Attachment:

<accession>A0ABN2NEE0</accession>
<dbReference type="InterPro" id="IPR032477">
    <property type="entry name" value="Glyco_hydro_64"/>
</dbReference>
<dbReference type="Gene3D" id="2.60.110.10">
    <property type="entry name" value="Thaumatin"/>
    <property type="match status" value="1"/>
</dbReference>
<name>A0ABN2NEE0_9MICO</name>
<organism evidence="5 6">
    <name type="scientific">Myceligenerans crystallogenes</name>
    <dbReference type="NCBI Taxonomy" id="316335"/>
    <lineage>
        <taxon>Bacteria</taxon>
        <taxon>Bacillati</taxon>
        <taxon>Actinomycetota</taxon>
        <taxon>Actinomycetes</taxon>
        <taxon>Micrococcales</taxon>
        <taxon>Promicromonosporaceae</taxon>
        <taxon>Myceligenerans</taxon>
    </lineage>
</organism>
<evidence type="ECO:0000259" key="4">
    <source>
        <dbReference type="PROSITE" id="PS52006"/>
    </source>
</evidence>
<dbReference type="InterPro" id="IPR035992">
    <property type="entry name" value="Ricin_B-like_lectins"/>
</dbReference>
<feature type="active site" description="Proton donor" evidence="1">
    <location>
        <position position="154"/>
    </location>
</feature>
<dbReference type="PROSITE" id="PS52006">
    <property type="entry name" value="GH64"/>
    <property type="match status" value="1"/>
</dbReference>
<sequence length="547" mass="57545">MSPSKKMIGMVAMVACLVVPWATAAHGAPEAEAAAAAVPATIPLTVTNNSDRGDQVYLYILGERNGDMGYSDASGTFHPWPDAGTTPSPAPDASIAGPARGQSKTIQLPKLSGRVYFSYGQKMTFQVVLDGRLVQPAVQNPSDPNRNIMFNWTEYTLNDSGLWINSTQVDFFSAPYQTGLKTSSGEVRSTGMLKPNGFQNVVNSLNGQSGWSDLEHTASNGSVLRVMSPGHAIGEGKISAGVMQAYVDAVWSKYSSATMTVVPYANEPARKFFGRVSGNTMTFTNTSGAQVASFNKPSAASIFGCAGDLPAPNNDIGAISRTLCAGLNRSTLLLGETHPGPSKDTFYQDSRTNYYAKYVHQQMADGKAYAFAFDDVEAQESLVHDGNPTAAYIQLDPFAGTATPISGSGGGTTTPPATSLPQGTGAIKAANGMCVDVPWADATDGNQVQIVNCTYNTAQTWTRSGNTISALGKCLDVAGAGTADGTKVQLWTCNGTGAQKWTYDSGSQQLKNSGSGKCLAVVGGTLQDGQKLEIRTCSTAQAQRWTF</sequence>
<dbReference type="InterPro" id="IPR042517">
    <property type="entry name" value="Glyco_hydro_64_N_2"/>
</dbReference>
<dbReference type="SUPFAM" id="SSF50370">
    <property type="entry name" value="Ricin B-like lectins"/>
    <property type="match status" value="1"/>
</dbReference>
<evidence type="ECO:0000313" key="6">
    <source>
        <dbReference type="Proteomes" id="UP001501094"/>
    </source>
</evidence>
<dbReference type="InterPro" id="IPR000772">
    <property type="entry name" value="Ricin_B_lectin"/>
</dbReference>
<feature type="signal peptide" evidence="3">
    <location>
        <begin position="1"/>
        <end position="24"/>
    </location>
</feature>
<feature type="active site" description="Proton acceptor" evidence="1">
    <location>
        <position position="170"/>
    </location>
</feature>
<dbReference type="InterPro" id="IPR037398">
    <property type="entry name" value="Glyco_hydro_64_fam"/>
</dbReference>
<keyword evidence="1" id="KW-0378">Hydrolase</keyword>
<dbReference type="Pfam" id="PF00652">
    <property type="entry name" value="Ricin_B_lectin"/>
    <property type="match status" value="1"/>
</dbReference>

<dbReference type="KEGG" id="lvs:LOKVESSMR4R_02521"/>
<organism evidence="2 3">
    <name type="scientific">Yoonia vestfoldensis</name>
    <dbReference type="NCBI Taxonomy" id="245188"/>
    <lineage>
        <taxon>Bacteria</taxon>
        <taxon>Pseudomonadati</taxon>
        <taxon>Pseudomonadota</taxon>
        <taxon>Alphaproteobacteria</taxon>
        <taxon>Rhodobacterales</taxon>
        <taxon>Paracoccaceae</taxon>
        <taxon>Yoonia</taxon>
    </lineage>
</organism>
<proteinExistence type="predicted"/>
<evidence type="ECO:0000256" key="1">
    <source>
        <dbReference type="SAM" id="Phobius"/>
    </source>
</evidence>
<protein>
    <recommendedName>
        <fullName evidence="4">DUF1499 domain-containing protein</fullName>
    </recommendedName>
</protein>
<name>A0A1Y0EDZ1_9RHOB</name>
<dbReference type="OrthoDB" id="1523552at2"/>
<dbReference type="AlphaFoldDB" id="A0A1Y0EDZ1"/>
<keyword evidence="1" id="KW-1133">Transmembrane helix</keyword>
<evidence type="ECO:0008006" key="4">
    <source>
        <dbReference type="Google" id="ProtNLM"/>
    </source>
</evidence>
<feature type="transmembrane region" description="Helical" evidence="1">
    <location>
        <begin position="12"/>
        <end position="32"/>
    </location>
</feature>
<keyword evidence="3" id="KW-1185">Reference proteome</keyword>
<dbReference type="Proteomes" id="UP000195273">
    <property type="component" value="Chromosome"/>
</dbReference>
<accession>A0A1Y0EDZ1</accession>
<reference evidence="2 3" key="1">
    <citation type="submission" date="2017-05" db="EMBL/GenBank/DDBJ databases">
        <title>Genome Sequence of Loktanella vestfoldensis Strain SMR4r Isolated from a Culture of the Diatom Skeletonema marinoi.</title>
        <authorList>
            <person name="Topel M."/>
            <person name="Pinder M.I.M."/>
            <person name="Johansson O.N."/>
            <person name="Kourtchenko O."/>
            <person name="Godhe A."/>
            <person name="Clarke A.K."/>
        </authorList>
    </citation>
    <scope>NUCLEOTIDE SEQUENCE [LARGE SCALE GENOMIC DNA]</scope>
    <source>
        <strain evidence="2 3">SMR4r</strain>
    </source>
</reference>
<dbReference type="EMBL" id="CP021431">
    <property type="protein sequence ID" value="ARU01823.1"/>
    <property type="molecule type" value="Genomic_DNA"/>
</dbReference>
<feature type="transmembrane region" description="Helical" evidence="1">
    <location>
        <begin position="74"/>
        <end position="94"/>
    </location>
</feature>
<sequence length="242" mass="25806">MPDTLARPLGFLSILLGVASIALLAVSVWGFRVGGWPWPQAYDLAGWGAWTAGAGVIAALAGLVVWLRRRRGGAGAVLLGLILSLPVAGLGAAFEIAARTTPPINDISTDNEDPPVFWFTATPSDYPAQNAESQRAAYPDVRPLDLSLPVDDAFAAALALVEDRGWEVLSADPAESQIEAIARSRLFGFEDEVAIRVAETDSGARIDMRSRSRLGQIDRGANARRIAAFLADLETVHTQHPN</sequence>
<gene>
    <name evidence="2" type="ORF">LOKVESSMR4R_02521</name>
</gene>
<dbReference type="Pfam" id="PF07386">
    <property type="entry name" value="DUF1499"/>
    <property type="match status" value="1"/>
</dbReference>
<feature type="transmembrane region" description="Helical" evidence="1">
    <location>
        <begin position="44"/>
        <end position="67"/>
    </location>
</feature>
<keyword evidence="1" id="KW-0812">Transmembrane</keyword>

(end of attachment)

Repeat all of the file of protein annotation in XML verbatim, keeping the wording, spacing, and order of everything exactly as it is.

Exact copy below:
<accession>A0ABN2NEE0</accession>
<dbReference type="InterPro" id="IPR032477">
    <property type="entry name" value="Glyco_hydro_64"/>
</dbReference>
<dbReference type="Gene3D" id="2.60.110.10">
    <property type="entry name" value="Thaumatin"/>
    <property type="match status" value="1"/>
</dbReference>
<name>A0ABN2NEE0_9MICO</name>
<organism evidence="5 6">
    <name type="scientific">Myceligenerans crystallogenes</name>
    <dbReference type="NCBI Taxonomy" id="316335"/>
    <lineage>
        <taxon>Bacteria</taxon>
        <taxon>Bacillati</taxon>
        <taxon>Actinomycetota</taxon>
        <taxon>Actinomycetes</taxon>
        <taxon>Micrococcales</taxon>
        <taxon>Promicromonosporaceae</taxon>
        <taxon>Myceligenerans</taxon>
    </lineage>
</organism>
<evidence type="ECO:0000259" key="4">
    <source>
        <dbReference type="PROSITE" id="PS52006"/>
    </source>
</evidence>
<dbReference type="InterPro" id="IPR035992">
    <property type="entry name" value="Ricin_B-like_lectins"/>
</dbReference>
<feature type="active site" description="Proton donor" evidence="1">
    <location>
        <position position="154"/>
    </location>
</feature>
<dbReference type="PROSITE" id="PS52006">
    <property type="entry name" value="GH64"/>
    <property type="match status" value="1"/>
</dbReference>
<sequence length="547" mass="57545">MSPSKKMIGMVAMVACLVVPWATAAHGAPEAEAAAAAVPATIPLTVTNNSDRGDQVYLYILGERNGDMGYSDASGTFHPWPDAGTTPSPAPDASIAGPARGQSKTIQLPKLSGRVYFSYGQKMTFQVVLDGRLVQPAVQNPSDPNRNIMFNWTEYTLNDSGLWINSTQVDFFSAPYQTGLKTSSGEVRSTGMLKPNGFQNVVNSLNGQSGWSDLEHTASNGSVLRVMSPGHAIGEGKISAGVMQAYVDAVWSKYSSATMTVVPYANEPARKFFGRVSGNTMTFTNTSGAQVASFNKPSAASIFGCAGDLPAPNNDIGAISRTLCAGLNRSTLLLGETHPGPSKDTFYQDSRTNYYAKYVHQQMADGKAYAFAFDDVEAQESLVHDGNPTAAYIQLDPFAGTATPISGSGGGTTTPPATSLPQGTGAIKAANGMCVDVPWADATDGNQVQIVNCTYNTAQTWTRSGNTISALGKCLDVAGAGTADGTKVQLWTCNGTGAQKWTYDSGSQQLKNSGSGKCLAVVGGTLQDGQKLEIRTCSTAQAQRWTF</sequence>
<dbReference type="InterPro" id="IPR042517">
    <property type="entry name" value="Glyco_hydro_64_N_2"/>
</dbReference>
<dbReference type="SUPFAM" id="SSF50370">
    <property type="entry name" value="Ricin B-like lectins"/>
    <property type="match status" value="1"/>
</dbReference>
<evidence type="ECO:0000313" key="6">
    <source>
        <dbReference type="Proteomes" id="UP001501094"/>
    </source>
</evidence>
<dbReference type="InterPro" id="IPR000772">
    <property type="entry name" value="Ricin_B_lectin"/>
</dbReference>
<feature type="signal peptide" evidence="3">
    <location>
        <begin position="1"/>
        <end position="24"/>
    </location>
</feature>
<feature type="active site" description="Proton acceptor" evidence="1">
    <location>
        <position position="170"/>
    </location>
</feature>
<dbReference type="InterPro" id="IPR037398">
    <property type="entry name" value="Glyco_hydro_64_fam"/>
</dbReference>
<keyword evidence="1" id="KW-0378">Hydrolase</keyword>
<dbReference type="Pfam" id="PF00652">
    <property type="entry name" value="Ricin_B_lectin"/>
    <property type="match status" value="1"/>
</dbReference>

<dbReference type="KEGG" id="lvs:LOKVESSMR4R_02521"/>
<organism evidence="2 3">
    <name type="scientific">Yoonia vestfoldensis</name>
    <dbReference type="NCBI Taxonomy" id="245188"/>
    <lineage>
        <taxon>Bacteria</taxon>
        <taxon>Pseudomonadati</taxon>
        <taxon>Pseudomonadota</taxon>
        <taxon>Alphaproteobacteria</taxon>
        <taxon>Rhodobacterales</taxon>
        <taxon>Paracoccaceae</taxon>
        <taxon>Yoonia</taxon>
    </lineage>
</organism>
<proteinExistence type="predicted"/>
<evidence type="ECO:0000256" key="1">
    <source>
        <dbReference type="SAM" id="Phobius"/>
    </source>
</evidence>
<protein>
    <recommendedName>
        <fullName evidence="4">DUF1499 domain-containing protein</fullName>
    </recommendedName>
</protein>
<name>A0A1Y0EDZ1_9RHOB</name>
<dbReference type="OrthoDB" id="1523552at2"/>
<dbReference type="AlphaFoldDB" id="A0A1Y0EDZ1"/>
<keyword evidence="1" id="KW-1133">Transmembrane helix</keyword>
<evidence type="ECO:0008006" key="4">
    <source>
        <dbReference type="Google" id="ProtNLM"/>
    </source>
</evidence>
<feature type="transmembrane region" description="Helical" evidence="1">
    <location>
        <begin position="12"/>
        <end position="32"/>
    </location>
</feature>
<keyword evidence="3" id="KW-1185">Reference proteome</keyword>
<dbReference type="Proteomes" id="UP000195273">
    <property type="component" value="Chromosome"/>
</dbReference>
<accession>A0A1Y0EDZ1</accession>
<reference evidence="2 3" key="1">
    <citation type="submission" date="2017-05" db="EMBL/GenBank/DDBJ databases">
        <title>Genome Sequence of Loktanella vestfoldensis Strain SMR4r Isolated from a Culture of the Diatom Skeletonema marinoi.</title>
        <authorList>
            <person name="Topel M."/>
            <person name="Pinder M.I.M."/>
            <person name="Johansson O.N."/>
            <person name="Kourtchenko O."/>
            <person name="Godhe A."/>
            <person name="Clarke A.K."/>
        </authorList>
    </citation>
    <scope>NUCLEOTIDE SEQUENCE [LARGE SCALE GENOMIC DNA]</scope>
    <source>
        <strain evidence="2 3">SMR4r</strain>
    </source>
</reference>
<dbReference type="EMBL" id="CP021431">
    <property type="protein sequence ID" value="ARU01823.1"/>
    <property type="molecule type" value="Genomic_DNA"/>
</dbReference>
<feature type="transmembrane region" description="Helical" evidence="1">
    <location>
        <begin position="74"/>
        <end position="94"/>
    </location>
</feature>
<sequence length="242" mass="25806">MPDTLARPLGFLSILLGVASIALLAVSVWGFRVGGWPWPQAYDLAGWGAWTAGAGVIAALAGLVVWLRRRRGGAGAVLLGLILSLPVAGLGAAFEIAARTTPPINDISTDNEDPPVFWFTATPSDYPAQNAESQRAAYPDVRPLDLSLPVDDAFAAALALVEDRGWEVLSADPAESQIEAIARSRLFGFEDEVAIRVAETDSGARIDMRSRSRLGQIDRGANARRIAAFLADLETVHTQHPN</sequence>
<gene>
    <name evidence="2" type="ORF">LOKVESSMR4R_02521</name>
</gene>
<dbReference type="Pfam" id="PF07386">
    <property type="entry name" value="DUF1499"/>
    <property type="match status" value="1"/>
</dbReference>
<feature type="transmembrane region" description="Helical" evidence="1">
    <location>
        <begin position="44"/>
        <end position="67"/>
    </location>
</feature>
<keyword evidence="1" id="KW-0812">Transmembrane</keyword>